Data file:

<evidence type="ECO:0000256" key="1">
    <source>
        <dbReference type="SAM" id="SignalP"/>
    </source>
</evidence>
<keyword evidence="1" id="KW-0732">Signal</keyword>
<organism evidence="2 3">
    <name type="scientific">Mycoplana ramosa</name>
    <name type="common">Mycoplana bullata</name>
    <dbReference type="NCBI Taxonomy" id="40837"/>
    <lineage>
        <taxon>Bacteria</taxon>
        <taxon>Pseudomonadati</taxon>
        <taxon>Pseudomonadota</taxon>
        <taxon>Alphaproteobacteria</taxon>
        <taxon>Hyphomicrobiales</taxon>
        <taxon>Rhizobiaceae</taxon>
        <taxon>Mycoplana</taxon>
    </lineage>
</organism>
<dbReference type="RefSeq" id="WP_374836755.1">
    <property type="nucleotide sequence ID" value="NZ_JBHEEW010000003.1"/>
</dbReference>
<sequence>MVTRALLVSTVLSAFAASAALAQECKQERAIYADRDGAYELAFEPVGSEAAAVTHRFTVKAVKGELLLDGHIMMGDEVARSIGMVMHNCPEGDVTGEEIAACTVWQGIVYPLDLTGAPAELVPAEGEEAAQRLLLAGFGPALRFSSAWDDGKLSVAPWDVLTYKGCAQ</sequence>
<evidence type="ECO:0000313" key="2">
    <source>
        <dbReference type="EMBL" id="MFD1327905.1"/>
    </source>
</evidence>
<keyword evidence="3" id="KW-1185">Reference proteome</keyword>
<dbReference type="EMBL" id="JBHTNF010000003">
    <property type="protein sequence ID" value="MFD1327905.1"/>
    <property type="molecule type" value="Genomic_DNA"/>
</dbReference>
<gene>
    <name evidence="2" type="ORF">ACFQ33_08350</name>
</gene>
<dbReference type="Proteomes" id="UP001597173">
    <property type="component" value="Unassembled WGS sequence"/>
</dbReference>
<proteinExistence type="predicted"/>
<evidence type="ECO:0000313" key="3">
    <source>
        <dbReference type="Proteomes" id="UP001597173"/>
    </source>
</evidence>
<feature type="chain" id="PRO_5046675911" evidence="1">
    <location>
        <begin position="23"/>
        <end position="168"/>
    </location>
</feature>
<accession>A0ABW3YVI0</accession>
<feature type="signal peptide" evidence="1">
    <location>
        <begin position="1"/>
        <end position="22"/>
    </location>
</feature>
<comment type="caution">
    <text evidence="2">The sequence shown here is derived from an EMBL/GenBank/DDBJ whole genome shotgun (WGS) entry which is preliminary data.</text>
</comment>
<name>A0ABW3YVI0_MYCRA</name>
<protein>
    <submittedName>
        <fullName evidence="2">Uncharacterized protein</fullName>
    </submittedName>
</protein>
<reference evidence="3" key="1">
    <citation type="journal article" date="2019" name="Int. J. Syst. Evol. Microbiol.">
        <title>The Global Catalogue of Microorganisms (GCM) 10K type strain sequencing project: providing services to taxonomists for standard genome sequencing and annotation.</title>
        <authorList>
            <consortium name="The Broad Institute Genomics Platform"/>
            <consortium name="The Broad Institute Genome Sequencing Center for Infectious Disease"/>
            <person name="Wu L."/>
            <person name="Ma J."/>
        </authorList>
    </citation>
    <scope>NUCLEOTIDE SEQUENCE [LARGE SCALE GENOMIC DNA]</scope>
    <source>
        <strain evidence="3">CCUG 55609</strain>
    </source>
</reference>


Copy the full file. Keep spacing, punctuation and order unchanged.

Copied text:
<evidence type="ECO:0000256" key="1">
    <source>
        <dbReference type="SAM" id="SignalP"/>
    </source>
</evidence>
<keyword evidence="1" id="KW-0732">Signal</keyword>
<organism evidence="2 3">
    <name type="scientific">Mycoplana ramosa</name>
    <name type="common">Mycoplana bullata</name>
    <dbReference type="NCBI Taxonomy" id="40837"/>
    <lineage>
        <taxon>Bacteria</taxon>
        <taxon>Pseudomonadati</taxon>
        <taxon>Pseudomonadota</taxon>
        <taxon>Alphaproteobacteria</taxon>
        <taxon>Hyphomicrobiales</taxon>
        <taxon>Rhizobiaceae</taxon>
        <taxon>Mycoplana</taxon>
    </lineage>
</organism>
<dbReference type="RefSeq" id="WP_374836755.1">
    <property type="nucleotide sequence ID" value="NZ_JBHEEW010000003.1"/>
</dbReference>
<sequence>MVTRALLVSTVLSAFAASAALAQECKQERAIYADRDGAYELAFEPVGSEAAAVTHRFTVKAVKGELLLDGHIMMGDEVARSIGMVMHNCPEGDVTGEEIAACTVWQGIVYPLDLTGAPAELVPAEGEEAAQRLLLAGFGPALRFSSAWDDGKLSVAPWDVLTYKGCAQ</sequence>
<evidence type="ECO:0000313" key="2">
    <source>
        <dbReference type="EMBL" id="MFD1327905.1"/>
    </source>
</evidence>
<keyword evidence="3" id="KW-1185">Reference proteome</keyword>
<dbReference type="EMBL" id="JBHTNF010000003">
    <property type="protein sequence ID" value="MFD1327905.1"/>
    <property type="molecule type" value="Genomic_DNA"/>
</dbReference>
<gene>
    <name evidence="2" type="ORF">ACFQ33_08350</name>
</gene>
<dbReference type="Proteomes" id="UP001597173">
    <property type="component" value="Unassembled WGS sequence"/>
</dbReference>
<proteinExistence type="predicted"/>
<evidence type="ECO:0000313" key="3">
    <source>
        <dbReference type="Proteomes" id="UP001597173"/>
    </source>
</evidence>
<feature type="chain" id="PRO_5046675911" evidence="1">
    <location>
        <begin position="23"/>
        <end position="168"/>
    </location>
</feature>
<accession>A0ABW3YVI0</accession>
<feature type="signal peptide" evidence="1">
    <location>
        <begin position="1"/>
        <end position="22"/>
    </location>
</feature>
<comment type="caution">
    <text evidence="2">The sequence shown here is derived from an EMBL/GenBank/DDBJ whole genome shotgun (WGS) entry which is preliminary data.</text>
</comment>
<name>A0ABW3YVI0_MYCRA</name>
<protein>
    <submittedName>
        <fullName evidence="2">Uncharacterized protein</fullName>
    </submittedName>
</protein>
<reference evidence="3" key="1">
    <citation type="journal article" date="2019" name="Int. J. Syst. Evol. Microbiol.">
        <title>The Global Catalogue of Microorganisms (GCM) 10K type strain sequencing project: providing services to taxonomists for standard genome sequencing and annotation.</title>
        <authorList>
            <consortium name="The Broad Institute Genomics Platform"/>
            <consortium name="The Broad Institute Genome Sequencing Center for Infectious Disease"/>
            <person name="Wu L."/>
            <person name="Ma J."/>
        </authorList>
    </citation>
    <scope>NUCLEOTIDE SEQUENCE [LARGE SCALE GENOMIC DNA]</scope>
    <source>
        <strain evidence="3">CCUG 55609</strain>
    </source>
</reference>